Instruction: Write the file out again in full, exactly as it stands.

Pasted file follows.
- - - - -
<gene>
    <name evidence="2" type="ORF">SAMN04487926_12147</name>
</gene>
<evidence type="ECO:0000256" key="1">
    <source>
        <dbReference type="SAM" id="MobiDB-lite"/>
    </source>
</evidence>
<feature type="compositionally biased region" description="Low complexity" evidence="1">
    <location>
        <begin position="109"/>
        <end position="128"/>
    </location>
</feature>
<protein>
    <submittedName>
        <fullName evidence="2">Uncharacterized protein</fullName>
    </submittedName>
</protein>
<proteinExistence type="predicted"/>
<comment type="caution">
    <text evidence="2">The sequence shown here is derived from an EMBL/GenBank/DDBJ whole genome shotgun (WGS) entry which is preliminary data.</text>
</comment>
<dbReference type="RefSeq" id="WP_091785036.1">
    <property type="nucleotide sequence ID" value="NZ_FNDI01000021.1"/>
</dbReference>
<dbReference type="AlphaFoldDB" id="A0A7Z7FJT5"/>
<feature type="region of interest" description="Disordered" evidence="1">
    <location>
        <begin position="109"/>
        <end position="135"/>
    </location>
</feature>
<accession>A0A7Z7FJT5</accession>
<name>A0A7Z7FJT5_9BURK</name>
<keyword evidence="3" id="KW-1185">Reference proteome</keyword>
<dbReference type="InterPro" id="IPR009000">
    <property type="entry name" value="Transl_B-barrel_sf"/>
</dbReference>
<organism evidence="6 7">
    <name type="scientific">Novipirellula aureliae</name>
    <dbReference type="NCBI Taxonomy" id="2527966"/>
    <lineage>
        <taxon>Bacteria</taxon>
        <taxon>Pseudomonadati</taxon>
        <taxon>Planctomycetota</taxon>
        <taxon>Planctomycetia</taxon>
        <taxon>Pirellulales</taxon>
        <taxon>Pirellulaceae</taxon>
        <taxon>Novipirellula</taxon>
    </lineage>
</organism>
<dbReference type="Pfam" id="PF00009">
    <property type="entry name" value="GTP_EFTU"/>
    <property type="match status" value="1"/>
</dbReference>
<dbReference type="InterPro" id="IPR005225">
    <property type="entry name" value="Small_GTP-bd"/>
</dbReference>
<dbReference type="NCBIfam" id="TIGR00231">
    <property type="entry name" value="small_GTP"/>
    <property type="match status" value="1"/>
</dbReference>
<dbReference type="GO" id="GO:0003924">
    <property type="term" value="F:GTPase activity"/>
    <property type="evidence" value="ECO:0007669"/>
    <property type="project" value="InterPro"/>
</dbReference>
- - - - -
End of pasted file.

<gene>
    <name evidence="2" type="ORF">SAMN04487926_12147</name>
</gene>
<evidence type="ECO:0000256" key="1">
    <source>
        <dbReference type="SAM" id="MobiDB-lite"/>
    </source>
</evidence>
<feature type="compositionally biased region" description="Low complexity" evidence="1">
    <location>
        <begin position="109"/>
        <end position="128"/>
    </location>
</feature>
<protein>
    <submittedName>
        <fullName evidence="2">Uncharacterized protein</fullName>
    </submittedName>
</protein>
<proteinExistence type="predicted"/>
<comment type="caution">
    <text evidence="2">The sequence shown here is derived from an EMBL/GenBank/DDBJ whole genome shotgun (WGS) entry which is preliminary data.</text>
</comment>
<dbReference type="RefSeq" id="WP_091785036.1">
    <property type="nucleotide sequence ID" value="NZ_FNDI01000021.1"/>
</dbReference>
<dbReference type="AlphaFoldDB" id="A0A7Z7FJT5"/>
<feature type="region of interest" description="Disordered" evidence="1">
    <location>
        <begin position="109"/>
        <end position="135"/>
    </location>
</feature>
<accession>A0A7Z7FJT5</accession>
<name>A0A7Z7FJT5_9BURK</name>
<keyword evidence="3" id="KW-1185">Reference proteome</keyword>
<dbReference type="InterPro" id="IPR009000">
    <property type="entry name" value="Transl_B-barrel_sf"/>
</dbReference>
<organism evidence="6 7">
    <name type="scientific">Novipirellula aureliae</name>
    <dbReference type="NCBI Taxonomy" id="2527966"/>
    <lineage>
        <taxon>Bacteria</taxon>
        <taxon>Pseudomonadati</taxon>
        <taxon>Planctomycetota</taxon>
        <taxon>Planctomycetia</taxon>
        <taxon>Pirellulales</taxon>
        <taxon>Pirellulaceae</taxon>
        <taxon>Novipirellula</taxon>
    </lineage>
</organism>
<dbReference type="Pfam" id="PF00009">
    <property type="entry name" value="GTP_EFTU"/>
    <property type="match status" value="1"/>
</dbReference>
<dbReference type="InterPro" id="IPR005225">
    <property type="entry name" value="Small_GTP-bd"/>
</dbReference>
<dbReference type="NCBIfam" id="TIGR00231">
    <property type="entry name" value="small_GTP"/>
    <property type="match status" value="1"/>
</dbReference>
<dbReference type="GO" id="GO:0003924">
    <property type="term" value="F:GTPase activity"/>
    <property type="evidence" value="ECO:0007669"/>
    <property type="project" value="InterPro"/>
</dbReference>